Brazil considers lowering tax burden on fixed-rate debt -report

Tue Feb 19, 2013 9:32am EST

* Government studies changes in tax rates on bonds

* Seen as way to encourage investment for long run

* Finance ministry did not have an immediate comments

SAO PAULO, Feb 19 (Reuters) - The Brazilian government is considering lowering taxes on fixed-rate debt investments to discourage demand for local bonds whose yields are pegged to short-term interest rates, Valor Econômico reported, without saying how it obtained the information.

Under a draft proposal being analyzed at the finance ministry, fixed-rate instruments as well as funds investing in such type of debt with maturities longer than one year could pay a 15 percent income tax rate, down from the current 22 percent, the newspaper said.

A group of finance ministry economists is defending that the lower tax burden only applies to investment or funds with exposure to fixed-rate instruments with maturities longer than two years, the newspaper said. Investments pegged to the overnight Selic lending rate - the central bank's benchmark rate - could bear a heavier tax burden under the plan, the paper added.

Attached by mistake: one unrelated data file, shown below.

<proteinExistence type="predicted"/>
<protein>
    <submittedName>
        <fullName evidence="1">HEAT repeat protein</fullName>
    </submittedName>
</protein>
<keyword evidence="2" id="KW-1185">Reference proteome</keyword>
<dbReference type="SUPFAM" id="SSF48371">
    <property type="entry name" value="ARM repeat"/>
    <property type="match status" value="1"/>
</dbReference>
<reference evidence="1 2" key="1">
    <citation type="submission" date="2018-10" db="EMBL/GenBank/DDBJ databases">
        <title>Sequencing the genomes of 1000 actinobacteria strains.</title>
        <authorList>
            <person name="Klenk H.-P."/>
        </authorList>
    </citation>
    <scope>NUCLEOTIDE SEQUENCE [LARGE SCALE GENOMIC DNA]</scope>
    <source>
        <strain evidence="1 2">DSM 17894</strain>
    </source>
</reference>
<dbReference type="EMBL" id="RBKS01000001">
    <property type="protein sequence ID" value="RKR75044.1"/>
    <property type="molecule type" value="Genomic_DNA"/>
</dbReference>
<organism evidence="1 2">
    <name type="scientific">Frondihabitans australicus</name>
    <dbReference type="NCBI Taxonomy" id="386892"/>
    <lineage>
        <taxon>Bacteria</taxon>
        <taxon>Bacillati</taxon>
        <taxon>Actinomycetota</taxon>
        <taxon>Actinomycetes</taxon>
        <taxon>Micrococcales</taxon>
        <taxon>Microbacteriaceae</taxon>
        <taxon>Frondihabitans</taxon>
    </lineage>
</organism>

A finance ministry spokeswoman in Brasilia did not have an immediate comment on the Valor report. An e-mail request for a comment on the Valor report did not get a response.

About 15 percent of the 2 trillion reais ($1.02 trillion) of investor money currently in investment funds is pegged to the Selic or another short-term interest rate gauge. According to one source within the government's economic team, the lower tax burden for fixed-rate debt "would entice longer-termed investments and detach them from short-term rates," Valor said.

The news comes as speculation mounts that the central bank is considering raising the Selic for the first time in more than 1 1/2 years to head off quickening inflation. Usually, when central bank policymakers raise the Selic, investors tend to migrate from fixed, toward floating-rate debt to benefit from the latter instruments' higher yields.